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News & Action Center

News & Action Center

Hunger Solutions New York is a caring and informed voice for hungry New Yorkers. This section will be updated as important news, legislative information, and SNAP policy alerts become available. To have information and alerts be sent directly to your e-mail, sign up for our RSS feed. 

General
Growing up as the youngest of 17 children taught Arthur Lee Butler skills that serve him well to this day. “I learned collaboration and negotiation,” our recently hired contract manager said with a smile. In his new position, Arthur oversees the daily management of 17 Nutrition Outreach and Education Program (NOEP) Coordinators.
SNAP
Once winter comes, work slows down or stops all together for many New Yorkers. Construction workers, farm workers and others with seasonal jobs often struggle to make ends meet when the weather turns cold. People who have trouble affording enough food during slow work times may be eligible for the Supplemental Nutrition Assistance Program (SNAP), formerly known as food stamps. SNAP helps more than 462,000 working families in New York buy groceries.
General
The holiday season is traditionally a time when our nation pays special attention to alleviating hunger. Yet hunger is a year-round phenomenon. Shortly after the holiday season ends, the new Congress and President-elect Trump will be sworn in and begin making key decisions on programs that affect the lives of so many who are food-insecure. We call on them to recommit America to one of its most important and widely agreed-upon beliefs with deep and long-standing bipartisan support – that nobody in our nation should go hungry. Nearly 3 million people struggle with hunger in New York State alone. More than 900,000 of them are children.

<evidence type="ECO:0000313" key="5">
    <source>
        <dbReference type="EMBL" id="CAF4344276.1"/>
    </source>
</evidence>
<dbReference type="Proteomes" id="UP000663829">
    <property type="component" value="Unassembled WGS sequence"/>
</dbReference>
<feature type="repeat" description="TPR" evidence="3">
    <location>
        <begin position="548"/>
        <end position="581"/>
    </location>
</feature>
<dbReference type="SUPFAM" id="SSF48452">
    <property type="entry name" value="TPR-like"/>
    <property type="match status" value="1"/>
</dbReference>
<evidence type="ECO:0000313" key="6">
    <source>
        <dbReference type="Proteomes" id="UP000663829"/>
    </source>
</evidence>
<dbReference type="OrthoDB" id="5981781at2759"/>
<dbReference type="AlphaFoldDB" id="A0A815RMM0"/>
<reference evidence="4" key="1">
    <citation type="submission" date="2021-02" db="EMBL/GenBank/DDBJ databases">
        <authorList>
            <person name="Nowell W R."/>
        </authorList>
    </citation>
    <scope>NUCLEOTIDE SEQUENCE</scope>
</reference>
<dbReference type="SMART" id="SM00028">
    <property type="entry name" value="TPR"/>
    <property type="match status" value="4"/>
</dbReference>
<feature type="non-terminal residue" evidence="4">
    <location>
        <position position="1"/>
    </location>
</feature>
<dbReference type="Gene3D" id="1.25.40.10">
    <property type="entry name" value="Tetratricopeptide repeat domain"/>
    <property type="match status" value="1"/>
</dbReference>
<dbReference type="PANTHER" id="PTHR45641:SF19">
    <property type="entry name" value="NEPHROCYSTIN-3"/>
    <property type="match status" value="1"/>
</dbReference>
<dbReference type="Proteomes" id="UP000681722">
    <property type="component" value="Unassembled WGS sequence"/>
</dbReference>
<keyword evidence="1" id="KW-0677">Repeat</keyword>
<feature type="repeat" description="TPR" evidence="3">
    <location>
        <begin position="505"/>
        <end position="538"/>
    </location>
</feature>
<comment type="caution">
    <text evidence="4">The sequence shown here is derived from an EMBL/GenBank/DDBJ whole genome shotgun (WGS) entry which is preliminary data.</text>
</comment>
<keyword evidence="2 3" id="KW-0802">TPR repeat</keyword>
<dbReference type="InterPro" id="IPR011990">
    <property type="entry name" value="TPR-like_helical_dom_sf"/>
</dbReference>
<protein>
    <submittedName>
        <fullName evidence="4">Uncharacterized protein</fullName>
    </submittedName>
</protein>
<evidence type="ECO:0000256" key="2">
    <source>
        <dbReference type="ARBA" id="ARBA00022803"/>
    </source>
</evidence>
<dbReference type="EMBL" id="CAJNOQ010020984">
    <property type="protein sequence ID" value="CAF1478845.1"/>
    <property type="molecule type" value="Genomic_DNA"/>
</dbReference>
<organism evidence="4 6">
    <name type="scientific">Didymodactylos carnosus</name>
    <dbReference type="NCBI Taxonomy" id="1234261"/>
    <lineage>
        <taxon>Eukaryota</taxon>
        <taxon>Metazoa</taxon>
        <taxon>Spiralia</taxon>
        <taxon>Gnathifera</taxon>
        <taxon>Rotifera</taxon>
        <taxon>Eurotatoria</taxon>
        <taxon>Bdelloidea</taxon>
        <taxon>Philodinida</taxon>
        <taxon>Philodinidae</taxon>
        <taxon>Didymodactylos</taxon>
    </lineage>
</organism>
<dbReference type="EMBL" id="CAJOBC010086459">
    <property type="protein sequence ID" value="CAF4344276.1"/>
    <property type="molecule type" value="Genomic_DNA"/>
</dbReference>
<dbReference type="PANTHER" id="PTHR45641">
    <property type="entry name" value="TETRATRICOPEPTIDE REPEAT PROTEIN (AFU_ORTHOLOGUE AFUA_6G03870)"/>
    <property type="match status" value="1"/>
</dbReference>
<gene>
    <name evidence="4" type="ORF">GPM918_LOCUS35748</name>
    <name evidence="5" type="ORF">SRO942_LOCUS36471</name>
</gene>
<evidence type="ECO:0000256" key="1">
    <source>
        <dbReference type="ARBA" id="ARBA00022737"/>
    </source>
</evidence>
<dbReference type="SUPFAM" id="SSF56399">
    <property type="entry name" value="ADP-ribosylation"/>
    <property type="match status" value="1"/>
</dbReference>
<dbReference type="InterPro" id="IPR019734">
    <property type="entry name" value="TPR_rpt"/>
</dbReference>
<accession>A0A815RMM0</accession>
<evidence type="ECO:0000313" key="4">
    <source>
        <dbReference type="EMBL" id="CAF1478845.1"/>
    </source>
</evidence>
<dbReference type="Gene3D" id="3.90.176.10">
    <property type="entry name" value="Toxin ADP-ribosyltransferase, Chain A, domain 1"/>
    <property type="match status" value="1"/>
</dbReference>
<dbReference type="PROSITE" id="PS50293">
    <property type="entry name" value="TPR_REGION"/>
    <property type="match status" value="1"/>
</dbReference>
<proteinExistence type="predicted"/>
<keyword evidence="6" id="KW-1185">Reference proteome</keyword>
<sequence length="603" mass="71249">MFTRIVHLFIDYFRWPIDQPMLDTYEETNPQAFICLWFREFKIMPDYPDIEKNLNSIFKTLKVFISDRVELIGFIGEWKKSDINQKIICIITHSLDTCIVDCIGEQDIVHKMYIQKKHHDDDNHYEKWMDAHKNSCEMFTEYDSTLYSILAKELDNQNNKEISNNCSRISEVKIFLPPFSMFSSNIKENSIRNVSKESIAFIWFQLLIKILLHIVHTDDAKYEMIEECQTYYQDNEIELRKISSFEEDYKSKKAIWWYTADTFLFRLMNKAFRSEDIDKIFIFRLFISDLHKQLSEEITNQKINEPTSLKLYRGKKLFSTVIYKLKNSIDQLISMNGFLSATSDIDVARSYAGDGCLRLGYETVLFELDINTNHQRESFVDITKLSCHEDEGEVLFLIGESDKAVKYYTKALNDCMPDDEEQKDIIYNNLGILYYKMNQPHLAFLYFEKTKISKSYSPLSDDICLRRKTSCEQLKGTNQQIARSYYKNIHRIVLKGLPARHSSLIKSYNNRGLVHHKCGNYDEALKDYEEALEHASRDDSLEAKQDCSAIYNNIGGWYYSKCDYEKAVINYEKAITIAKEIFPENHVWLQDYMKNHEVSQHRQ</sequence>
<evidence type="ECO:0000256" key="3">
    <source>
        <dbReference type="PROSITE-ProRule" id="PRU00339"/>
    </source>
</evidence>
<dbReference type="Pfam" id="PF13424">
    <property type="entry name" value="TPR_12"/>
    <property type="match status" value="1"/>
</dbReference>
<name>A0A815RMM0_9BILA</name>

General
Nutrition Outreach and Education Program (NOEP) Coordinator Hindy Horowitz passed away Nov. 7, leaving behind a legacy of hard work and compassion. Hindy worked with NOEP, managed by Hunger Solutions New York, for approximately 15 years, as both a coordinator and supervisor, at Nachas Health and Family Network in Brooklyn.
Child Nutrition
NYS Network for Youth Success and the NYS Department of Health – partners in Hunger Solutions New York’s ongoing CACFP outreach efforts – hosted a new webinar encouraging afterschool program providers to serve healthy meals and snacks through the Child and Adult Care Food Program (CACFP).
General
Read the latest about the work going on at Hunger Solutions New York. Highlights include information on our upcoming New York State Anti-Hunger Conference, how SNAP and HEAP help in winter, and more.
SNAP
Children’s HealthWatch's new Report Card on Food Security Among Young Children focuses on the millions of children in families experiencing hidden food stress, technically referred to as marginal food security, who face health and development risks.
General
Hunger Solutions New York is honored to be a member of the New York State Council on Hunger and Food Policy, which held its first meeting Oct. 7. Newly established by Gov. Andrew Cuomo, the council will play a key role in advising the state on programs to improve access to healthy, locally grown food in New York. It will build on the work of the New York State Council on Food Policy, which convened in 2007, and the Anti-Hunger Task Force, which convened in 2013.
General, SNAP
Winter made an early appearance in New York State. The cold weather forces many people to choose between keeping their home at a safe temperature and buying the food they need to stay healthy. The Supplemental Nutrition Assistance Program (SNAP) and the Home Energy Assistance Program (HEAP) can make it possible to do both. Our Nutrition Outreach and Education Program (NOEP) Coordinators are available statewide to help eligible people apply for SNAP, and can also give referrals for HEAP.
SNAP
This article by the Washington post highlights a new study released by a group of campus-based organizations around the nation’s most comprehensive survey to date on food insecurity on college campuses. The report finds that nearly half of the students surveyed were food insecure and 22% qualified as hungry, meaning that they had the very lowest levels of food security. The report, “Hunger on Campus,” is based on a nationwide survey of college students, the broadest study on this issue to date. The study sample includes nearly 3,800 students in 12 states attending eight community colleges and 26 four-year colleges and universities. The report is authored by a collection of campus-based groups, including the College and University Food Bank Alliance, the National Student Campaign Against Hunger and Homelessness, the Student Government Resource Center, and the Student Public Interest Research Groups.

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